28 May 2018 National Cover Story

Saffron Knights

It was a state with a strong anti-north politics. But Karnataka now opens the doors to the south for the BJP—giving a fillip to its 2019 prospects.

Saffron Knights
Photograph by AP
Saffron Knights
outlookindia.com
2018-05-18T11:09:01+0530

Crossing the Vindhyas. It’s an age-old metaphor, one that has defined India’s power matrix for centuries, and a vital one for the BJP to clinch. Karnataka, after all, was the last major election in the south before the curtains go up for the big one in 2019. Next summer’s general elections—if they do not get preponed—have all the signs of an epoch-making one, and Prime Minister Narendra Modi needed to show he could lead his chariot beyond ‘Arya­varta’. The BJP will need to offset potential losses in the north with a compensatory harvest in new territories—that’s the general consensus. No wonder he was exultant about the red loam soils of this Deccan state getting that glint of saffron.

The dizzying rollercoaster that began with unusually heavy footfalls at the polling booths on Saturday—and carried on well after a T20-like cliffhanger on Tuesday—seemed nowhere close to ending as we go to press. Triumphal tweets were being sent and deleted, MLAs being carted back and forth between Eagleton Golf Resort and the Governor’s bungalow, jokes proliferating on Whatsapp and Twitter, and legal briefs with arcane constitutional points being drafted on both sides.

All this breathless confusion owes to the fact, of course, that the lotus did not bloom in as much profusion as the party czars would have liked. But the precise path the tortuous script takes is immaterial in a sense. What’s key, in the run-up to a Lok Sabha election that looks more open now, is that the BJP has taken one more step to shed the image of a “north Indian party”. What’s more, it did that in a state that had taken a distinctly nativist turn of late, with anti-Hindi sentiments bleeding into its politics.

If the BJP succeeds in taking Karnataka, it will control 21 out of India’s 29 states—some of them with alliance partners. That also brings it that much closer to its ambition of a “Congress-mukt” India—an ideal it paints in emancipatory colours, but which the others read in predatory terms. Karnataka is the last big state the Congress is poised to be divested of, which would leave it with only the relatively smaller Punjab, Puducherry and Mizoram. Already cash-starved, the loss will dry up a huge source of funds for the Congress. This will also be the 15th election the BJP has won, even if not decisively, since it came to power at the Centre four years ago.

That’s why Modi emphasised the idea of India’s political map getting progressively dyed saffron. “The BJP has spread to every corner of the country and is dedicated to resolve the problems of every region,” he told party workers at the swank new BJP headquarters on Deen Dayal Upadhyay Marg in New Delhi after the Karnataka results were out.

First Flush

BJP supporters celebrate early leads on result day in Bangalore

Photograph by AP

Senior BJP leaders tell Outlook it was a well-considered decision by Modi and party president Amit Shah to play up the results. “Initially, only adhyakshji (Shah) was supposed to address a press conference,” reveals a party general secretary. “However, at one time, when the trends showed a clear-cut majority for the BJP, it was decided to bring in the PM for a big celebration. It was finally Modiji’s call as he chose to stay with the plan even though the party fell short of the majority mark.”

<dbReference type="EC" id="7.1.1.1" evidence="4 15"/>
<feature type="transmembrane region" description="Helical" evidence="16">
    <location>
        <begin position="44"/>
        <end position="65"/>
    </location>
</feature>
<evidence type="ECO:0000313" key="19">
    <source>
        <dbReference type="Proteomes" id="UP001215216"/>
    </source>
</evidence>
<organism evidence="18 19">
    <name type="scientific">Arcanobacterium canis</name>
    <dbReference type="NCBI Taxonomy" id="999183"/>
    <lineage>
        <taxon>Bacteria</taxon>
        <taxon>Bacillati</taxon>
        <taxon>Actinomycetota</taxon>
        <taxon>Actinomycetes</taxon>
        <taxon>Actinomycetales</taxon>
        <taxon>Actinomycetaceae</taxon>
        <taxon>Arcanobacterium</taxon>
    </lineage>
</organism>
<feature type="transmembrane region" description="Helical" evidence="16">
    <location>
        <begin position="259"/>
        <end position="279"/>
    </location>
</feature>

“The optics were required,” he explains. “The number of seats may be less than our tally in 2008 (110), but given the country’s political landscape, even our emergence as the single largest party is significant, especially in the context of the 2019 general elections. A message needed to be sent to friends, foes and allies, who had begun to question the winnability of the BJP under Modi and Shah.”

If the BJP succeeds in taking Karnataka, it will control 21 out of India’s 29 states.... Karnataka is also the last big state the Congress is poised to be divested of.

Entering its last year, the Modi government has been battling a perceived anti-incumbency sentiment and a pervasive sense, especially after recent byelection losses in Uttar Pradesh and Rajasthan, that it has lost momentum. The farm crisis, rural distress and a poor record at job creation are being cited as reasons for the government losing its sheen. “Karnataka will end the speculation and reaffirm Modi’s leadership and Shah’s meticulous organisational skills,” says a party leader.

Shah himself prefers to have Brand Modi taking ownership of electoral victories, as was evident from his tweet: “Like the rest of the nation, the great land of Karnataka has shown its unwavering trust in PM Modi’s clean, transparent and pro-­development governance.” Buoyed by the results, Shah promised the ecstatic party workers gathered at the venue that the BJP’s winning streak will continue in all the remaining elections, including the 2019 Lok Sabha polls.

But some stern tests await the party. Now it has to gear up for the next round of assembly polls in Rajasthan, Madhya Pra­desh and Chhattisgarh, due later this year. If Karnataka had a strong incumbent fighting it out, these states pose a different challenge—they are all ruled by the BJP. The party has already reached its saturation point in the states in terms of Lok Sabha polls. In Rajasthan, it had won all 25 Lok Sabha seats in 2014, losing two of them in bypolls. Similarly, it had won 27 of the 29 seats in Madhya Pradesh, and 10 of the 11 in Chhattisgarh. With a sort of double anti-incumbency creeping up on it, both local and Centre-related, things are not placed ideally.